Shell Material: Gore-Tex Infinium
Waterproofing: Gore-Tex Infinium (water-repellant)

Best Budget Pick: REI Magma 850 Down Hoodie



If you’re looking for the classic down jacket — the kind with pockets for your hands and another on the chest, a hood and not much else, look to REI’s Magma 850. That’s not to reduce the Magma’s value (we wouldn’t include it on this list if it lacked in any way) but to highlight the fact that this jacket is great because it’s simple. At just under 14 ounces, it’s lightweight and made to be durable with abrasion-resistant Pertex Diamond Fuse ripstop nylon fabric. Inside is enough 850-fill goose down to provide plenty of warmth as a mid layer or an outer layer. It’s everything the quintessential down jacket needs to be, and at $219 it’s also a steal. Editor’s note: This jacket is no longer available, but its successor, the Magma 850 Down Hoodie 2.0 boasts equivalent features, different colors and the same amazing price.

Weight: 14 ounces
Fill Material: responsibly-sourced goose down
Fill Power: 850
Shell Material: Pertex Diamond Fuse ripstop nylon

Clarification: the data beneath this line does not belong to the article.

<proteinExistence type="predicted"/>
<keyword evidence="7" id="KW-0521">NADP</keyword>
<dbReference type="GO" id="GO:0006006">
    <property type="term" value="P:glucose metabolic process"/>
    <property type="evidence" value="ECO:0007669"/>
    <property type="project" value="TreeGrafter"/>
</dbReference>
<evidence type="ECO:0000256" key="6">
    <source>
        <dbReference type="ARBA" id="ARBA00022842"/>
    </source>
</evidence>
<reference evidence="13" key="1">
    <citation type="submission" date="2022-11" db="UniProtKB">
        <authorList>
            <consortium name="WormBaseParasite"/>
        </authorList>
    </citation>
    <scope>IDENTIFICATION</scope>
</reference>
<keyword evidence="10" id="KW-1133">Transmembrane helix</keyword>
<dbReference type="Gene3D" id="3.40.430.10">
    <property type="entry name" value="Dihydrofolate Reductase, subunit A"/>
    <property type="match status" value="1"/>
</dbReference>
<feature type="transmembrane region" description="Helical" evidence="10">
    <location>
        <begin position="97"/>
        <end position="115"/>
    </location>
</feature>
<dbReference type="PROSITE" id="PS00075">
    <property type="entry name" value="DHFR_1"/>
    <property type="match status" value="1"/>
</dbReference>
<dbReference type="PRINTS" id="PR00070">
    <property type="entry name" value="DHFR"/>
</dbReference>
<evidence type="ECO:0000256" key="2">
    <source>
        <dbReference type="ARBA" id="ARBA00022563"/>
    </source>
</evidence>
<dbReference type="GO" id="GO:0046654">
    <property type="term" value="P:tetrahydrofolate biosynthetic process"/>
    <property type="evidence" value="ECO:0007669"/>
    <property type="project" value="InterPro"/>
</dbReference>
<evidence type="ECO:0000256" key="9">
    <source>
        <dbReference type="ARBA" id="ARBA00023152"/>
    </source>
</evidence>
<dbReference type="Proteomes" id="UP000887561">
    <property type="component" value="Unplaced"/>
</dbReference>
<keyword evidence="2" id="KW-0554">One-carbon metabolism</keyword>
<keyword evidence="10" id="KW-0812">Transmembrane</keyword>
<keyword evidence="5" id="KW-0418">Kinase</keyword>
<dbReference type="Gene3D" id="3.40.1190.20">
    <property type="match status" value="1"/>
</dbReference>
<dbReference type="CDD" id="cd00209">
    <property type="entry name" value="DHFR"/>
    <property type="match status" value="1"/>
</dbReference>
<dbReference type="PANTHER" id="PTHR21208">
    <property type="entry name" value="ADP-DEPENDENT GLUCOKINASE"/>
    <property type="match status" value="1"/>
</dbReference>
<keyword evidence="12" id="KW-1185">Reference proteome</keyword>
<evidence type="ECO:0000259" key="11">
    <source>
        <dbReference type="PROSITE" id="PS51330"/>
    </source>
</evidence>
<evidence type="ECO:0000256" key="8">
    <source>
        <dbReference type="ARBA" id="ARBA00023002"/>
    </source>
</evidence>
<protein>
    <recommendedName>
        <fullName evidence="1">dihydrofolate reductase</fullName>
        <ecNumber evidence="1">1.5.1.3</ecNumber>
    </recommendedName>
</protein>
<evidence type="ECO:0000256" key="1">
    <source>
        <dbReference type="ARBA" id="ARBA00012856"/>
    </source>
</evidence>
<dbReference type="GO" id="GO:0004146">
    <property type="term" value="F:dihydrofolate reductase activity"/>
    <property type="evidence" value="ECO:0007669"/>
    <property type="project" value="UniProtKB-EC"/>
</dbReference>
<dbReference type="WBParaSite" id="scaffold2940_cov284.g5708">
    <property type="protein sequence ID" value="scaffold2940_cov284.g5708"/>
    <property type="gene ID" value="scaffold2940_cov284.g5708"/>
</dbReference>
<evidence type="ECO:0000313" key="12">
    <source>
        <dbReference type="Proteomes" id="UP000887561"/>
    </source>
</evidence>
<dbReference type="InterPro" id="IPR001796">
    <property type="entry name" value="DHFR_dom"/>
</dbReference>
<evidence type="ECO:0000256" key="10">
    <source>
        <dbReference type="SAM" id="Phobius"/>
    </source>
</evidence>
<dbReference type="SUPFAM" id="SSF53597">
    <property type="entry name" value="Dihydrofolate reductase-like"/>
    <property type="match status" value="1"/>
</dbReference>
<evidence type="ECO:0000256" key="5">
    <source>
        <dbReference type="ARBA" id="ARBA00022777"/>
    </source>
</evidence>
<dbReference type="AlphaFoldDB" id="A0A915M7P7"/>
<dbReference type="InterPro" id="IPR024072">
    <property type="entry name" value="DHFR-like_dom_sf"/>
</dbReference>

Waterproofing: DWR

Most Innovative Down Jacket: Mammut Broad Peak Pro



Of all the companies to eliminate stitching, Mammut does it in the way that maintains the look and feel of the classic down jacket. The problem with stitching is that it creates gaps in the insulation where cold spots can occur, pierces the shell fabric and has a tendency to fail after lots of wear (and sometimes before). To get rid of it is to make a jacket warmer, lighter and more durable. Mammut’s Broad Peak uses a weave pattern that the company calls Pocket Weave Technology — the exterior and interior fabric are woven in such a way that they create the baffles without the need for additional fabrics or liners. Cold spots are minimized, and weather protection (and warmth) increases.